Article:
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Franchise Tax Board of California v. Hyatt (2019)

Last Updated: 2019

In Franchise Tax Board of California v. Hyatt (2019), the Supreme Court ruled in a 5-4 decision that a state’s sovereign immunity protects a state from being sued without its consent by a private party in the courts of a different state, thus overruling an earlier precedent in Nevada v. Hall (1979) that limited states’ sovereign immunity.

The Court rejected the Hall decision as misunderstanding the constitutional design and misreading the historical record about state comity to lawsuits against other states. The Court found instead that the structure of the Constitution and historical record of the founding era supports state sovereign immunity from lawsuits.

The case began in the early 1990s when Gilbert Hyatt sold his home in California and rented an apartment in Nevada. He also registered to vote in Nevada and obtained a driver’s license there. When he filed his 1991 and 1992 tax returns, he claimed Nevada as his primary place of residence. Unlike California, Nevada has no state income tax.

The Franchise Tax Board of California (Board), the state agency responsible for assessing personal income tax, suspected that Hyatt’s move was a sham to avoid paying California income taxes. The Board launched an audit to determine whether Hyatt had misrepresented his residency to underpay his taxes. The Board concluded that Hyatt had not moved to Nevada until partway into 1992, and he thus owed more than $10 million in taxes and penalties to California.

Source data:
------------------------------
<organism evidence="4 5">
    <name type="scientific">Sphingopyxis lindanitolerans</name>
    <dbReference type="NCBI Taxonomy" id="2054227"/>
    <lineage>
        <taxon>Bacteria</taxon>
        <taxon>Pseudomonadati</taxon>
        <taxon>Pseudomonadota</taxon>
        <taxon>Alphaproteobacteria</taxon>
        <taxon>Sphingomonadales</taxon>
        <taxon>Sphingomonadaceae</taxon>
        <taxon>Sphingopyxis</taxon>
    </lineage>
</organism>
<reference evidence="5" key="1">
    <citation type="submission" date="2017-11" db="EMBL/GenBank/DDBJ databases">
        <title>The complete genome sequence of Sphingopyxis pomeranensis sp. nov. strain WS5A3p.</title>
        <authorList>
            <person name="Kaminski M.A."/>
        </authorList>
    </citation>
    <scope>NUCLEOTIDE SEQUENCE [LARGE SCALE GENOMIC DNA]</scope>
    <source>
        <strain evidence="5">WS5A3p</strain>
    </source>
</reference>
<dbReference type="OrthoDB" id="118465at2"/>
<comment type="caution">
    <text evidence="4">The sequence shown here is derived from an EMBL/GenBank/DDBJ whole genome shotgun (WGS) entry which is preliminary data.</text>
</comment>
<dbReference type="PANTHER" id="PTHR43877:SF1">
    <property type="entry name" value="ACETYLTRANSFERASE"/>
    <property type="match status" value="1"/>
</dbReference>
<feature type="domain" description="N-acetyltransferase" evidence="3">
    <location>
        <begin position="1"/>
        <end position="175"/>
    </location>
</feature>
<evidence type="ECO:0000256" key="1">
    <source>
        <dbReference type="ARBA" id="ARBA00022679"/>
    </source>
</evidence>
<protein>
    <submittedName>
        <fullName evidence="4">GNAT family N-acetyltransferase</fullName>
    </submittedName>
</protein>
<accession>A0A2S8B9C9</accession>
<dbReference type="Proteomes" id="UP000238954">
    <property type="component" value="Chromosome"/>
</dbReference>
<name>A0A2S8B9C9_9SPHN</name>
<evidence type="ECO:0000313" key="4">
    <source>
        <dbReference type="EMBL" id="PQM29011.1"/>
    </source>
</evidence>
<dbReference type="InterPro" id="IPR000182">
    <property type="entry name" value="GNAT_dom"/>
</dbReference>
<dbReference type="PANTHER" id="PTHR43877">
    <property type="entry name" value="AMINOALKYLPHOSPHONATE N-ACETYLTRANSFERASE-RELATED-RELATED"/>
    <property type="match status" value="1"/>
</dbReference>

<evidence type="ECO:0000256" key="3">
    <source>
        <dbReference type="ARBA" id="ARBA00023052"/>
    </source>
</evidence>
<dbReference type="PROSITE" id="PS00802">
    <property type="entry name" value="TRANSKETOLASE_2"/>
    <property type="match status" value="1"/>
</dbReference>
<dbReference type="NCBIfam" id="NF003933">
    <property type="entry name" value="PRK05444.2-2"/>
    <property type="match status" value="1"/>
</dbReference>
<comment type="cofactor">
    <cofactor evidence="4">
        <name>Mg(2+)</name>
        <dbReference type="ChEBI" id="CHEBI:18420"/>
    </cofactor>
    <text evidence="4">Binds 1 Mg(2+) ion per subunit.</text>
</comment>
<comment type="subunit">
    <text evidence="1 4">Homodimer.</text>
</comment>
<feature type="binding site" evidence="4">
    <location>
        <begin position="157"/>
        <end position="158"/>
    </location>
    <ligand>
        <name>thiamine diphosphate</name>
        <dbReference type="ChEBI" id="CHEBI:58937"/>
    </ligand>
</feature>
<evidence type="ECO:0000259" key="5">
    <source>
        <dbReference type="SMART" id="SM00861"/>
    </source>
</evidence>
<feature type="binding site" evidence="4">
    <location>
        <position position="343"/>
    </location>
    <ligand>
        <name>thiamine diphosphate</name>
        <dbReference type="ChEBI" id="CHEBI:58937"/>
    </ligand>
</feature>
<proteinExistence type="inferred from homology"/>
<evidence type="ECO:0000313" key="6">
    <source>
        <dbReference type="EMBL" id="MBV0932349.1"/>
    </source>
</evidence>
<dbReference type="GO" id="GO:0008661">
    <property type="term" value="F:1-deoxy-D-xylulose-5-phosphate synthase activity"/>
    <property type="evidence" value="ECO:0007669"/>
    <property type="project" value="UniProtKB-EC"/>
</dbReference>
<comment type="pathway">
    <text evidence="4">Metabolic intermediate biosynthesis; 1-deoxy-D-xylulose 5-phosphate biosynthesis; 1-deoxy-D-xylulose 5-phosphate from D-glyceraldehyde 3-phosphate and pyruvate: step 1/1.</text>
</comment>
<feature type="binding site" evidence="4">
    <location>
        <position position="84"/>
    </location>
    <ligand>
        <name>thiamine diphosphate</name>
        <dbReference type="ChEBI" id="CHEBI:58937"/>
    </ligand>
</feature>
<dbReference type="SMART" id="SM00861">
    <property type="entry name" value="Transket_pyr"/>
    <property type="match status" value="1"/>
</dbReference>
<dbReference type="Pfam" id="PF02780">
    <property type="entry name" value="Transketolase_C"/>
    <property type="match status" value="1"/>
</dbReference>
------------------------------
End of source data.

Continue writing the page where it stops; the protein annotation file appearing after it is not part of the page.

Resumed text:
In 1998, Hyatt sued California in Nevada state court, claiming that California had committed various torts against him during the course of the audit. Hyatt’s case ultimately went to trial in state court in Nevada, where he won a substantial verdict. That decision was reversed when the Court agreed with the Board’s appeal to overrule Nevada v. Hall (1979).

In dissent, Justice Stephen Breyer objected to the majority opinion on grounds that states typically grant one another immunity from private lawsuits anyway. According to Justice Breyer, “Hall held that the Constitution took the permissive approach, leaving it up to each state to decide whether to grant or deny its sister states sovereign immunity. Today, the majority takes the contrary approach—the absolute approach—and overrules Hall.”

SEE ALSO: Sovereign ImmunityEleventh Amendment